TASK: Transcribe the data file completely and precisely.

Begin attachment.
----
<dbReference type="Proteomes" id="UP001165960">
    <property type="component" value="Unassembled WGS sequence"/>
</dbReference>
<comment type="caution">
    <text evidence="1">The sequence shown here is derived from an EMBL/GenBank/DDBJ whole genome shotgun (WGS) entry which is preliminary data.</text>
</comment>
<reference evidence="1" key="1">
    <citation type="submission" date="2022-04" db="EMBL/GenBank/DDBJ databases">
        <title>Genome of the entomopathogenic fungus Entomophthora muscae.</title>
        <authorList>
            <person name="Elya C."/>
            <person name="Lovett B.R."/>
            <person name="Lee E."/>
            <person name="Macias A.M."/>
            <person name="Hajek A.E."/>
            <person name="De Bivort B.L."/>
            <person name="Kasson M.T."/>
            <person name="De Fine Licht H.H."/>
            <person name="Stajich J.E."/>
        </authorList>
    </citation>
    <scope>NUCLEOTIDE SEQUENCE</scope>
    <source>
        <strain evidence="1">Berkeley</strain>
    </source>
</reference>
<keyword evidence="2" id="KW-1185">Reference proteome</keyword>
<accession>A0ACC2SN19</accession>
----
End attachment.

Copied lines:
<dbReference type="Proteomes" id="UP001165960">
    <property type="component" value="Unassembled WGS sequence"/>
</dbReference>
<comment type="caution">
    <text evidence="1">The sequence shown here is derived from an EMBL/GenBank/DDBJ whole genome shotgun (WGS) entry which is preliminary data.</text>
</comment>
<reference evidence="1" key="1">
    <citation type="submission" date="2022-04" db="EMBL/GenBank/DDBJ databases">
        <title>Genome of the entomopathogenic fungus Entomophthora muscae.</title>
        <authorList>
            <person name="Elya C."/>
            <person name="Lovett B.R."/>
            <person name="Lee E."/>
            <person name="Macias A.M."/>
            <person name="Hajek A.E."/>
            <person name="De Bivort B.L."/>
            <person name="Kasson M.T."/>
            <person name="De Fine Licht H.H."/>
            <person name="Stajich J.E."/>
        </authorList>
    </citation>
    <scope>NUCLEOTIDE SEQUENCE</scope>
    <source>
        <strain evidence="1">Berkeley</strain>
    </source>
</reference>
<keyword evidence="2" id="KW-1185">Reference proteome</keyword>
<accession>A0ACC2SN19</accession>